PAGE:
Managing tradeoffs through gene regulation is believed to confer resilience to a microbial community in a fluctuating resource environment. Microbial generalists are metabolically versatile and able to cope with periodically or randomly fluctuating natural environments by up- or down-regulating genes to optimize resource utilization. However, it is generally assumed and not demonstrated whether or how regulatory mutations foster adaptive evolution to new environments. We investigate these questions in an environmentally significant context in which a sulfate-reducing generalist (Desulfovibrio vulgaris) has to manage the tradeoff between retaining metabolic independence (active capacity for sulfate respiration) and becoming metabolically specialized to a mutualistic association with a methanogen (Methanococcus maripaludis) when sulfate is not available. During long term experimental evolution and even in anaerobic digesters, a microbial culture or community experiences frequent, iterative changes and bottlenecks due to growth and successive transfers to new media (Chen et al, 2008; Demirel & Yenigün, 2002). We have demonstrated how disrupted regulation stabilizes frequent transitions of a generalist between metabolic independence and mutualism, fostering its longer term adaptive evolution in a fluctuating resource environment. Further, we provide evidence that the population collapse occurs due to loss of relational resilience, i.e., progressive drift from the environmentally-relevant physiological state (Fuhrman et al, 2015). Our studies in this project led to manuscripts Turkarslan et al., 2017.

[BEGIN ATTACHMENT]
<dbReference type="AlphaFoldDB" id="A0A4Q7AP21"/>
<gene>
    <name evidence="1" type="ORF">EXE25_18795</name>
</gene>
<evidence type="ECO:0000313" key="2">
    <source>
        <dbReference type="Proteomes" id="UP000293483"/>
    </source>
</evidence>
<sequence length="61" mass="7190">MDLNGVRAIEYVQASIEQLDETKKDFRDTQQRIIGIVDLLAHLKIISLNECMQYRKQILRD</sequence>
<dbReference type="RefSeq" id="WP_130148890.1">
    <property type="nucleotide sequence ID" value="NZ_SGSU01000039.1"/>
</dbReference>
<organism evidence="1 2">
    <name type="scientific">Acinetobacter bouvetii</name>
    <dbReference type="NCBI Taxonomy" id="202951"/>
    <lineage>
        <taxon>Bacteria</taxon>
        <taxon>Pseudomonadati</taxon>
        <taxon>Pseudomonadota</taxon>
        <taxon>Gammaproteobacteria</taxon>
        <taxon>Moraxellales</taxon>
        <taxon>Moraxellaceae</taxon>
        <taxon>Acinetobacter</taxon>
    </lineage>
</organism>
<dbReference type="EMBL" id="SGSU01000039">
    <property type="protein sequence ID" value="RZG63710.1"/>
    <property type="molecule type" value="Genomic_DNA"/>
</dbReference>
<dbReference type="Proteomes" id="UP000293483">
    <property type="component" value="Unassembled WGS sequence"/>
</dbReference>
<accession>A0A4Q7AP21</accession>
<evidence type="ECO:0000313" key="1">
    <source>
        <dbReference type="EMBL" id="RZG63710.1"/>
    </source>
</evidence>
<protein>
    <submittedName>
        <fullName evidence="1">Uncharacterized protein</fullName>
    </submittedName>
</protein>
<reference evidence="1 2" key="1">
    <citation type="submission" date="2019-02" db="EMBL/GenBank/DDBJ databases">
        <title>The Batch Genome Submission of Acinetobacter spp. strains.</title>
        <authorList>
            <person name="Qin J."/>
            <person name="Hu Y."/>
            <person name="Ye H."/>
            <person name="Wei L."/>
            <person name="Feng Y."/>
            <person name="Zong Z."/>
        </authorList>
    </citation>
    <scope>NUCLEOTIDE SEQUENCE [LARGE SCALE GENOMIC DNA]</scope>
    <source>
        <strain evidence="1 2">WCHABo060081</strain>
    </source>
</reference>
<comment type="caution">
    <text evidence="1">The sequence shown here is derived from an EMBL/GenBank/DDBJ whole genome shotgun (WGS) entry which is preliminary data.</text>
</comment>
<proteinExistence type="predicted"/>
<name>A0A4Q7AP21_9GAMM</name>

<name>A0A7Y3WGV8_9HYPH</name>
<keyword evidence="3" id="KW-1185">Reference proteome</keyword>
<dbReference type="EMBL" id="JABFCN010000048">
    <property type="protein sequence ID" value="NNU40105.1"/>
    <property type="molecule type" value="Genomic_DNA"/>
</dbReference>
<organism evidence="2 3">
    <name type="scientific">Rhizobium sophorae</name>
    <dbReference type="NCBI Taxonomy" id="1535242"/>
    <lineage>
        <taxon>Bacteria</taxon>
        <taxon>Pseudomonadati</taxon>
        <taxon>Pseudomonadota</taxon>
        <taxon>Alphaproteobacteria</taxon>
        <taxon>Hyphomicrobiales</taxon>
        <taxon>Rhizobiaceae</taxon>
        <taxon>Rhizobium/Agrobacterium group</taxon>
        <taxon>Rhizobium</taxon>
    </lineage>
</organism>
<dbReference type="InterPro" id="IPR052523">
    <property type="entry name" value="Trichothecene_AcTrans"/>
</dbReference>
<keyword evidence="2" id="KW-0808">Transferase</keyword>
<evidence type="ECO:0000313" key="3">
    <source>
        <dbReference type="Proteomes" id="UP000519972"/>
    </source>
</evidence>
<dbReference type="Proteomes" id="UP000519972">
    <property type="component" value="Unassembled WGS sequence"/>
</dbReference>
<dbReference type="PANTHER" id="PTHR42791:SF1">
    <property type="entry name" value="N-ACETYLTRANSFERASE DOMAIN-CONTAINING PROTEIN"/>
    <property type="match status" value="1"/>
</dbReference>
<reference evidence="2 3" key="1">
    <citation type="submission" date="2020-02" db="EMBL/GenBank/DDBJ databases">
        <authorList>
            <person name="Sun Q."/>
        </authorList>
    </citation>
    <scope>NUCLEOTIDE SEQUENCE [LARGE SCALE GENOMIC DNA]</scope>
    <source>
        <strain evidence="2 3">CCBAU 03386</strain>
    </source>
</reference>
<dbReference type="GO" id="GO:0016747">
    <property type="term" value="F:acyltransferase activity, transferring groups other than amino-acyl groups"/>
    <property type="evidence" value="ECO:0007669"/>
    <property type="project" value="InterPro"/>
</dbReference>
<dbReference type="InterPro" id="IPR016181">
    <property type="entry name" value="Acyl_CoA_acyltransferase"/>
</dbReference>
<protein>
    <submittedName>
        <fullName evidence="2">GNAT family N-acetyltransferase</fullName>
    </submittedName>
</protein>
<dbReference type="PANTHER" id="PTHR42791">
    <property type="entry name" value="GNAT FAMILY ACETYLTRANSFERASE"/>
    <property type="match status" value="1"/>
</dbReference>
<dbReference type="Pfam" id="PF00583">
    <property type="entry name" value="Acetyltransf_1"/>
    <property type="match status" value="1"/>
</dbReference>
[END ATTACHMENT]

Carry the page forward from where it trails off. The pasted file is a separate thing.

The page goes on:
Regulation, evolution and resilience of microbial communities
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